Vortrag im Rahmen der Kolloquien des Institute for Interdisciplinary Studies of Science
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The widespread integration of virtual experiences into our daily lives, accentuated by the COVID crisis, has propelled the notion of virtuality to the forefront of many sociological and philosophical debates over the past two decades. In particular, the rise of virtual meetings, virtual laboratories, virtual reality and the burgeoning promise of the metaverse have raised questions about the ontological status of virtuality. Fueled by long-standing discussions, notably in 20th century French philosophy, these debates reveal that the virtual is a particularly difficult notion to grasp, as far removed from the real as it is from the unreal.
The vagueness surrounding such a notion may seem all the more surprising given that it has a long history, well predating the advent of the digital age. Beyond its roots in Greek philosophy and Scholasticism, it has a well-established trajectory in the sciences, with “virtual displacements” and other “virtual images” becoming central concepts as early as the 18th century. Later, the use of virtuality gained renewed interest in modern physics, particularly in quantum theory. In this field, from its formal introduction in 1924 to address questions relating to radiation theory to its most contemporary manifestation with virtual particles in high-energy physics, virtuality has also raised fundamental questions about its ontological significance.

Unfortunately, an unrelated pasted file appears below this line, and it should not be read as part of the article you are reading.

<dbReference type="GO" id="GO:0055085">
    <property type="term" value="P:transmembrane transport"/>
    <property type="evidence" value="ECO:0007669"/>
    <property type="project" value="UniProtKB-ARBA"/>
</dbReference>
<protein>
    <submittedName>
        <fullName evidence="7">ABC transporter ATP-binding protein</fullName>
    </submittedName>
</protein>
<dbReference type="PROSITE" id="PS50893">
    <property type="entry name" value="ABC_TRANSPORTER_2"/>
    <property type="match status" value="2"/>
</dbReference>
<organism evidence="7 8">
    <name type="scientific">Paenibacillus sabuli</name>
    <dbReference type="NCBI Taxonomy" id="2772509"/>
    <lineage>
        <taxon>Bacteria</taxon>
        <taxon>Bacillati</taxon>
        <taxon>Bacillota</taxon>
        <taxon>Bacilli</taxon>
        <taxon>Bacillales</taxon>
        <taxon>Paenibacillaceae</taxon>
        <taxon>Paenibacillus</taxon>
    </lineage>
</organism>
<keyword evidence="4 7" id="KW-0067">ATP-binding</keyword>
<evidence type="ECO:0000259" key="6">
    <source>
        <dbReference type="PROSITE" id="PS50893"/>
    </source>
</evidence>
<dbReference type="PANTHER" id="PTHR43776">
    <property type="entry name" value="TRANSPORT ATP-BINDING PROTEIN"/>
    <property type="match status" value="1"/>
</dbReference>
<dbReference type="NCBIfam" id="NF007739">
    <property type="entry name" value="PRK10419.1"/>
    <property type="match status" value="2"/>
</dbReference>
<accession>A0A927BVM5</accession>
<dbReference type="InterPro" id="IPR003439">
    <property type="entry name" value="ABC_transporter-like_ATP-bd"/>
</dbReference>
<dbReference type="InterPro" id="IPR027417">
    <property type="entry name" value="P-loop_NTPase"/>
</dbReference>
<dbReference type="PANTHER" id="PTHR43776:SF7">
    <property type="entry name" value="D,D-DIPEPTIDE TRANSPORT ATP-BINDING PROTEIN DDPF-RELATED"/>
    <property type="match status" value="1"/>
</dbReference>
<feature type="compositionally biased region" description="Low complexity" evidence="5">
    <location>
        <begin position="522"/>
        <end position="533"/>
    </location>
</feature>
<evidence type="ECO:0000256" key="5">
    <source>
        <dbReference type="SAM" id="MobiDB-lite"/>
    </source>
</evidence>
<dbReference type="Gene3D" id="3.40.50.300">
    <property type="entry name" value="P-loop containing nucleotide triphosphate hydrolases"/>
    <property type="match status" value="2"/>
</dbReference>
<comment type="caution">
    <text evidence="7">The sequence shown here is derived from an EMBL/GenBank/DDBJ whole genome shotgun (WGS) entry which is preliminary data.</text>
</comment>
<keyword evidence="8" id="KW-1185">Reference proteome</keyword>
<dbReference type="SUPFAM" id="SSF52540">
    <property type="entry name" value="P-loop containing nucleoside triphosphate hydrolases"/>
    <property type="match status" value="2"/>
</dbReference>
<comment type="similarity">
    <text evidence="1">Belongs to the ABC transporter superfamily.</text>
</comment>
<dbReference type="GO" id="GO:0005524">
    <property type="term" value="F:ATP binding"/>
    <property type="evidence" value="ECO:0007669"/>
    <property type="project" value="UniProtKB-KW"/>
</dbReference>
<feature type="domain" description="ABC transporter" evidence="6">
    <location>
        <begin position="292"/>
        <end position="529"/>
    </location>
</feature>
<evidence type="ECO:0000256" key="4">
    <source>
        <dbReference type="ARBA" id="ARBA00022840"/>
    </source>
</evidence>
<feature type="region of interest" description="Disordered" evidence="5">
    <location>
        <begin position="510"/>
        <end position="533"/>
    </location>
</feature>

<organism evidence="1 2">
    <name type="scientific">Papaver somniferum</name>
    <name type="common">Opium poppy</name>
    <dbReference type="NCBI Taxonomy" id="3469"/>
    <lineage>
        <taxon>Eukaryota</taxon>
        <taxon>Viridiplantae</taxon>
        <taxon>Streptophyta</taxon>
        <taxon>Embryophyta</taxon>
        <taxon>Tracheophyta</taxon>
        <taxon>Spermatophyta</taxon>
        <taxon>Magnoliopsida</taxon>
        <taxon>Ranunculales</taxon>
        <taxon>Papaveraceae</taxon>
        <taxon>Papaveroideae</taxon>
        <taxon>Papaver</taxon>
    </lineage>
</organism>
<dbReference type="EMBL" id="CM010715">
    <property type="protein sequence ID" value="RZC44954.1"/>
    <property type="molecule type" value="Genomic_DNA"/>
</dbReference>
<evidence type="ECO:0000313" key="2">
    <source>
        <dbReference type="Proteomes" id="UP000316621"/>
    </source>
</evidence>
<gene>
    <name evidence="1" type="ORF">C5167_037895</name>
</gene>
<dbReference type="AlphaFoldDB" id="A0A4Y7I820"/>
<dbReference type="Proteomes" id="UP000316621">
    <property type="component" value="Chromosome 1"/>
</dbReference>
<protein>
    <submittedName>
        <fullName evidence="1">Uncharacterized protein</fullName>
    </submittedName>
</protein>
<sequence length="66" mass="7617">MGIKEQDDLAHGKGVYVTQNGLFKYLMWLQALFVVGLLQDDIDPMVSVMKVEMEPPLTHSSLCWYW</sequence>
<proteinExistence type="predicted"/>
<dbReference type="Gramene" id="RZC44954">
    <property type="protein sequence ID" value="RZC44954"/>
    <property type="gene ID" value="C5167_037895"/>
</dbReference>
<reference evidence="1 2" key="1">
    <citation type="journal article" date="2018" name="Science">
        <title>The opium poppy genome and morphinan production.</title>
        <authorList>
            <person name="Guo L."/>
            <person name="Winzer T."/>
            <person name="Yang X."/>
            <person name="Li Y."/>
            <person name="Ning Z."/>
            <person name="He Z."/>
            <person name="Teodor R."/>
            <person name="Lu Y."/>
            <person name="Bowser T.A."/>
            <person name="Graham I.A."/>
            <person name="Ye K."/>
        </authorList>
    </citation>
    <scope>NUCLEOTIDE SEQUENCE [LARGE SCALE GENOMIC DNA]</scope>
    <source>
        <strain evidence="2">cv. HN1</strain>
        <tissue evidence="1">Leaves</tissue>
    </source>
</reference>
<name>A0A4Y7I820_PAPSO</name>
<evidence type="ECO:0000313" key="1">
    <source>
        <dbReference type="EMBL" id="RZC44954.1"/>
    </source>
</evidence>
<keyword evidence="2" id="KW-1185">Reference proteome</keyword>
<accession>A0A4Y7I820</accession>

A focus on historical developments in quantum theory—which in fact provides substantial support for the transition of the notion of virtuality from classical physics and philosophy to computer science—then provides a fresh look at our current understanding of the notion of virtuality and the debates surrounding it. In particular, as we shall see throughout this presentation, it highlights some of its virtues in a scientific context, while revealing partial explanations of its inherently elusive nature.
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